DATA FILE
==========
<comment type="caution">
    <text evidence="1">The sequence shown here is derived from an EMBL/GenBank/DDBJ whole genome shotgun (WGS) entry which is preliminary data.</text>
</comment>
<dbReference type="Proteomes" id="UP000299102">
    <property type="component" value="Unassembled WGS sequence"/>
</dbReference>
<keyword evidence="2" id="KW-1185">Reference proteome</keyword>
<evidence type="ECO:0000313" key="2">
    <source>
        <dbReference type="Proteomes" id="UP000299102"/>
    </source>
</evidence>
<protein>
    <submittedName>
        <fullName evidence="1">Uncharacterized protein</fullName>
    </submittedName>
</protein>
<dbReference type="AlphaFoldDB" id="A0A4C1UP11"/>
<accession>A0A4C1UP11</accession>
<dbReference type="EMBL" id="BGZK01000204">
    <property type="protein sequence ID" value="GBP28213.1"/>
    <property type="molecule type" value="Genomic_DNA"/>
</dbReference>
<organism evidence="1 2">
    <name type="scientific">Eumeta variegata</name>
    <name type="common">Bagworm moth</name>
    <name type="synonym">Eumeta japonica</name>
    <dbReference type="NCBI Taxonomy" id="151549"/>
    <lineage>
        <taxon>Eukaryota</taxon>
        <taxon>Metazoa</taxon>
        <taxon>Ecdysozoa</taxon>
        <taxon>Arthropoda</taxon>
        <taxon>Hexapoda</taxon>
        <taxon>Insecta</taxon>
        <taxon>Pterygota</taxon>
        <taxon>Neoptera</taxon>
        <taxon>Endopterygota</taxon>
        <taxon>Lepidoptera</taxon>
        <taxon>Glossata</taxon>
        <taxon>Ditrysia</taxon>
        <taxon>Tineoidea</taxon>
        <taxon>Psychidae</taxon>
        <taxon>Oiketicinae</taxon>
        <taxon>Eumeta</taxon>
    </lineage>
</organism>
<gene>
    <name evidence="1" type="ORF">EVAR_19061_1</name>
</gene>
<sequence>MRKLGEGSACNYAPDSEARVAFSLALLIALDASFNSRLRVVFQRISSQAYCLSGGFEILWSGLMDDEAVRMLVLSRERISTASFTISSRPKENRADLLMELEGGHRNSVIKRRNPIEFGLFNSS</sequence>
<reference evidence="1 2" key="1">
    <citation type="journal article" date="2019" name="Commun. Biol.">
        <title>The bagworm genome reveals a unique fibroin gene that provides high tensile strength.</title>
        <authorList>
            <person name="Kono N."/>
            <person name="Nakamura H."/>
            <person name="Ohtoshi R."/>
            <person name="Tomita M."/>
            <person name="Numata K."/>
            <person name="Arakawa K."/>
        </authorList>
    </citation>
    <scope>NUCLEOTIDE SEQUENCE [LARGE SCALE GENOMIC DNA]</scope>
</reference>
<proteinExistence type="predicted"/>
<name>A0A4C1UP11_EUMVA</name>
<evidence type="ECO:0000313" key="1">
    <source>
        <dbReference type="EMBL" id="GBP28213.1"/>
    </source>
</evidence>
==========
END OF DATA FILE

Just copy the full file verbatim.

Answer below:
<comment type="caution">
    <text evidence="1">The sequence shown here is derived from an EMBL/GenBank/DDBJ whole genome shotgun (WGS) entry which is preliminary data.</text>
</comment>
<dbReference type="Proteomes" id="UP000299102">
    <property type="component" value="Unassembled WGS sequence"/>
</dbReference>
<keyword evidence="2" id="KW-1185">Reference proteome</keyword>
<evidence type="ECO:0000313" key="2">
    <source>
        <dbReference type="Proteomes" id="UP000299102"/>
    </source>
</evidence>
<protein>
    <submittedName>
        <fullName evidence="1">Uncharacterized protein</fullName>
    </submittedName>
</protein>
<dbReference type="AlphaFoldDB" id="A0A4C1UP11"/>
<accession>A0A4C1UP11</accession>
<dbReference type="EMBL" id="BGZK01000204">
    <property type="protein sequence ID" value="GBP28213.1"/>
    <property type="molecule type" value="Genomic_DNA"/>
</dbReference>
<organism evidence="1 2">
    <name type="scientific">Eumeta variegata</name>
    <name type="common">Bagworm moth</name>
    <name type="synonym">Eumeta japonica</name>
    <dbReference type="NCBI Taxonomy" id="151549"/>
    <lineage>
        <taxon>Eukaryota</taxon>
        <taxon>Metazoa</taxon>
        <taxon>Ecdysozoa</taxon>
        <taxon>Arthropoda</taxon>
        <taxon>Hexapoda</taxon>
        <taxon>Insecta</taxon>
        <taxon>Pterygota</taxon>
        <taxon>Neoptera</taxon>
        <taxon>Endopterygota</taxon>
        <taxon>Lepidoptera</taxon>
        <taxon>Glossata</taxon>
        <taxon>Ditrysia</taxon>
        <taxon>Tineoidea</taxon>
        <taxon>Psychidae</taxon>
        <taxon>Oiketicinae</taxon>
        <taxon>Eumeta</taxon>
    </lineage>
</organism>
<gene>
    <name evidence="1" type="ORF">EVAR_19061_1</name>
</gene>
<sequence>MRKLGEGSACNYAPDSEARVAFSLALLIALDASFNSRLRVVFQRISSQAYCLSGGFEILWSGLMDDEAVRMLVLSRERISTASFTISSRPKENRADLLMELEGGHRNSVIKRRNPIEFGLFNSS</sequence>
<reference evidence="1 2" key="1">
    <citation type="journal article" date="2019" name="Commun. Biol.">
        <title>The bagworm genome reveals a unique fibroin gene that provides high tensile strength.</title>
        <authorList>
            <person name="Kono N."/>
            <person name="Nakamura H."/>
            <person name="Ohtoshi R."/>
            <person name="Tomita M."/>
            <person name="Numata K."/>
            <person name="Arakawa K."/>
        </authorList>
    </citation>
    <scope>NUCLEOTIDE SEQUENCE [LARGE SCALE GENOMIC DNA]</scope>
</reference>
<proteinExistence type="predicted"/>
<name>A0A4C1UP11_EUMVA</name>
<evidence type="ECO:0000313" key="1">
    <source>
        <dbReference type="EMBL" id="GBP28213.1"/>
    </source>
</evidence>